G. I know I have spent a lot of time in our lesson showing how a church was established in Acts 2 as according to the promise made in Acts 1:8. We see that the Lord added to the church those who were being saved.
H. We also noted in our study that during the first century time period from the death of Jesus Christ in AD 33, to the close of the book of Revelation, about 96 AD, the church was fraught with problems.
1. We see the tremendous growth--3,000, 5,000--members who were added to this body of Christ. Yet problems appeared. Apostasy began. In Galatians chapter one Paul says I marvel that you are turning aside to a different gospel which is not another, but there are some who want to pervert it. That is the beginning of apostasy and the perversion of the gospel of Jesus Christ.
2. For those 65 years the books that are written are written to Christians. If you look at Acts through Revelation, only one of those books was written to saint and sinner alike and that is the book of Acts.
I. Folks, we have read of the problems that were mentioned in the church. Then taking a look at the book of Revelation, we are told what the Lord has to say about the seven churches of Asia of which only two do not have condemnation. We see how there are churches, the body of Jesus Christ, who were not maintaining and keeping the purity of the word of God.
IV. As we look at the years of reformation bear in mind the history of nations as well. We might do well to have a look at this nation and its history. In doing so you will undoubtedly see through the different time periods, presidents and administrations, that there are people who did not honor the constitution of the United States. There are those who trampled on the freedoms that those in the past have died for in this country. Then you will also see periods of reformation, reforming. In those periods of reformation, a new government is elected that says all these things that have been happening in the past couple of years are not right and we’re going to reform and go back to doing things the way the constitution demands.
A. One of the things about a reformation is that often the whole idea might be right, but there isn’t a return to what the original plan was.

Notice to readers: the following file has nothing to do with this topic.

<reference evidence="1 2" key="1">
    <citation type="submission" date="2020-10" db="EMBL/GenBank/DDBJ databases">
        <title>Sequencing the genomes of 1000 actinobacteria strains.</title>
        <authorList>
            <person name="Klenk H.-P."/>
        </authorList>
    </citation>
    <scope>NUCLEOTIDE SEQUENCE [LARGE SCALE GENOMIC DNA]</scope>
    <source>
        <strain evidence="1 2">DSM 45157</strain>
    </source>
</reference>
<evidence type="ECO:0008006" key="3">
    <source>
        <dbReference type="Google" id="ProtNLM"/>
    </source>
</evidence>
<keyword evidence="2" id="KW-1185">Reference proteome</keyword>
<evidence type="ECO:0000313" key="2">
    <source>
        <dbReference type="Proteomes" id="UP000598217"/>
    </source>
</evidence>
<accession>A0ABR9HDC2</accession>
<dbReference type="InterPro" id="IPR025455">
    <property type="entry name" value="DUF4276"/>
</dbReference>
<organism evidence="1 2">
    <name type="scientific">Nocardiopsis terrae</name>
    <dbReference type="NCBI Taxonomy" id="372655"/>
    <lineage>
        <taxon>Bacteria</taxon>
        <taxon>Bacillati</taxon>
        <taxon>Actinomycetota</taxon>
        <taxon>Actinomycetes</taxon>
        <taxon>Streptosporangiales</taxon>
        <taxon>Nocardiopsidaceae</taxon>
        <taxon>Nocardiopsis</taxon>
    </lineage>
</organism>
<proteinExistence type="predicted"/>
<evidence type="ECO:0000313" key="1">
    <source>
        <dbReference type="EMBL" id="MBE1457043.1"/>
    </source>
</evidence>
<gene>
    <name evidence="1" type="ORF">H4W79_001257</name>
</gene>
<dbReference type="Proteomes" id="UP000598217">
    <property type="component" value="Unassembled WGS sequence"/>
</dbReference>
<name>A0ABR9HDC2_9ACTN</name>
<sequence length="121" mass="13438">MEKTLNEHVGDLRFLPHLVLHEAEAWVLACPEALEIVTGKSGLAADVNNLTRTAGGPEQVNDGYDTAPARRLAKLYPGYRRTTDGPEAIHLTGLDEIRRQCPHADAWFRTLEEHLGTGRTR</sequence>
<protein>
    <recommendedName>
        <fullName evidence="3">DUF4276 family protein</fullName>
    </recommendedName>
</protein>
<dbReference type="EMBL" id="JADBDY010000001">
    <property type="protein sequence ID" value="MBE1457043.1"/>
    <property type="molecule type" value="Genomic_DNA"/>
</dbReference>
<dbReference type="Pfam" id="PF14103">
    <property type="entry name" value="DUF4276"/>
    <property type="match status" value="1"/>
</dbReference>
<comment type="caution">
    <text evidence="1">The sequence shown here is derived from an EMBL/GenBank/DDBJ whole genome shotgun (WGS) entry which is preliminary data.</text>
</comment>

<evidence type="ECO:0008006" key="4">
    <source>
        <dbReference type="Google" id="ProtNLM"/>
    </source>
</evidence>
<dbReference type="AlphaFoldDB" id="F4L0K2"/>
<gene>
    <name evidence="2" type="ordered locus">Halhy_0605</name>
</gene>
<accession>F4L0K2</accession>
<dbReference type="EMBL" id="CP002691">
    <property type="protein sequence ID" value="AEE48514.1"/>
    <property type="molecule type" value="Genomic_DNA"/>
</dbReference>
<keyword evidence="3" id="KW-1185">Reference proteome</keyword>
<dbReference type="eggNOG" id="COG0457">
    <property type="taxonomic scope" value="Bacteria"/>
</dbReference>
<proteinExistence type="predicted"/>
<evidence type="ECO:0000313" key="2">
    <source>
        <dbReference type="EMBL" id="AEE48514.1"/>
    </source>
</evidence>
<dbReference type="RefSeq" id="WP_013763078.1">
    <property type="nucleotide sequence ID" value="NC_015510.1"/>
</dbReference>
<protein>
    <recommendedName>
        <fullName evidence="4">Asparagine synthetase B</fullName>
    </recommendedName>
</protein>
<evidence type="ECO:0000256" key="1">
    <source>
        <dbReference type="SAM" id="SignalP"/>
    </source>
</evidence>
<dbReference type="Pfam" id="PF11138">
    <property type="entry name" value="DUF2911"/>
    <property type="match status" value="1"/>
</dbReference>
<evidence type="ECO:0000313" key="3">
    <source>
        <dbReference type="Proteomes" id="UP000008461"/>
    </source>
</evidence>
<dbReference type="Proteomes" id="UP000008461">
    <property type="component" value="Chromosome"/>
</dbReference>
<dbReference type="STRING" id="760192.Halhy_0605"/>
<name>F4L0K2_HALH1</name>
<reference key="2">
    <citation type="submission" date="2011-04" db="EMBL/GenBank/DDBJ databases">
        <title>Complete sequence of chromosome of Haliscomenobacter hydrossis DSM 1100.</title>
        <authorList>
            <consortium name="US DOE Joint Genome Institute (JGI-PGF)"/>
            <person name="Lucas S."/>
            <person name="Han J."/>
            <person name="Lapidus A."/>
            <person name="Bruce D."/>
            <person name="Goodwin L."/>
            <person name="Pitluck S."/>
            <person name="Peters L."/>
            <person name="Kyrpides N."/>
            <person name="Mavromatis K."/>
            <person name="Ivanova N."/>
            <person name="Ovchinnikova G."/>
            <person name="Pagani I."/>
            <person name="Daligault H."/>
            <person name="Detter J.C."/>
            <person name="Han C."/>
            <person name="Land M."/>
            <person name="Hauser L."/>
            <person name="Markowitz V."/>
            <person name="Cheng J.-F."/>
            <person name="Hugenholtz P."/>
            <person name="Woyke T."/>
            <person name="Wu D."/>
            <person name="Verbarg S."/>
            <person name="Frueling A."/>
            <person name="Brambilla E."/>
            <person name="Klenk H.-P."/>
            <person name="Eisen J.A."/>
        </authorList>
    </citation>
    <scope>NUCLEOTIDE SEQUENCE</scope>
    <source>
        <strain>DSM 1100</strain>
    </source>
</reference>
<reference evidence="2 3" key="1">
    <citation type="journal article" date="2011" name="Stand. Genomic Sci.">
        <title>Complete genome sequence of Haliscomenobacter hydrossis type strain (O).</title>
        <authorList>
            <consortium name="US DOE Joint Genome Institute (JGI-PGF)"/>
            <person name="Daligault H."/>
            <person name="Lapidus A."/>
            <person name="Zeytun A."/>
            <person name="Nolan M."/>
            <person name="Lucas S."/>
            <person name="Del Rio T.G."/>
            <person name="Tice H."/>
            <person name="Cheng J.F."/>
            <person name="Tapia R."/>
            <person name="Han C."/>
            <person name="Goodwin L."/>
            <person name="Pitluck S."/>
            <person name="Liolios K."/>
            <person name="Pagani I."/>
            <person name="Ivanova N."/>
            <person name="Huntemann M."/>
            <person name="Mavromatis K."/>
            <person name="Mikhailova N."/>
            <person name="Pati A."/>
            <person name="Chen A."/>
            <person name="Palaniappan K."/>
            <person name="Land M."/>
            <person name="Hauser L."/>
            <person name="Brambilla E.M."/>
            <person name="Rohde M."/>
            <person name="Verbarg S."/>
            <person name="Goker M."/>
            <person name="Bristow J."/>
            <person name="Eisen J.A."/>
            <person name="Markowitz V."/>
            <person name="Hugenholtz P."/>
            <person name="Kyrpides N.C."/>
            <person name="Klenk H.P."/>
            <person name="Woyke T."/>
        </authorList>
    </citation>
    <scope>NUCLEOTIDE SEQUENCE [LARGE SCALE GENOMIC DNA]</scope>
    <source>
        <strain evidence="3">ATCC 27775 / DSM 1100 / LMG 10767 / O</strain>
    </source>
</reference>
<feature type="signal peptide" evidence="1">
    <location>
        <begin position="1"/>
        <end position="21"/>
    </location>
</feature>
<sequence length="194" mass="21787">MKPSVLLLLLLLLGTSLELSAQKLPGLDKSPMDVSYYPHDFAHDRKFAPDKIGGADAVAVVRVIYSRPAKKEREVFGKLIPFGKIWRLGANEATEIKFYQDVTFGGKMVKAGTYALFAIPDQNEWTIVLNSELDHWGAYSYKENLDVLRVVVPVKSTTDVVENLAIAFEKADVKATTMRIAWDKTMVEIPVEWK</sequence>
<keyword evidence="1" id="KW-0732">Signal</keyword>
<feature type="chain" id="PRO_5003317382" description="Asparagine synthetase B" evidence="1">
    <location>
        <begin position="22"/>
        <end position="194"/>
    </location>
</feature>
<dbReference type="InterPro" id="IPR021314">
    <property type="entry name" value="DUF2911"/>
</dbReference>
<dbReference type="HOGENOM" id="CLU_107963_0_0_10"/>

B. The actual point the country ends up at is better then the direction it was heading but not really back to the place it was before the digression took place. Some change has taken root and does not roll back.
C. We can see this very same principle as we study through the Old Testament. Remember the division that occurred in Israel after Solomon? The northern tribes and the southern tribes. The northern tribes followed after the teaching and actions of Jeroboam who lead them into apostasy.
1. One of the things that we see in the northern kingdom and in the southern kingdom are good kings and bad kings except in the northern tribes there are no truly good kings. In the Southern Kingdom there are good kings who would go back to the word of God and destroy all of the corruption and restore the Old Testament worship as it ought to have been.
2. Reformation occurred when Kings of the North or of the South made changes but did not completely return to the Law of God.
3. Restoration occurred where the Law of God was sought as the ONLY authority and practice.
D. In the Northern Kingdom we see those who want to be seen as practicing reformation. We see that in the life of Jehu. Jehu was the king in the north who followed the transgressions of the kingdom of Ahab. Ahab was a wicked king of the north. His wife was Jezebel. You don’t hear any fathers or mothers saying I think we should name our daughter Jezebel because of the conations of the wickedness of that individual.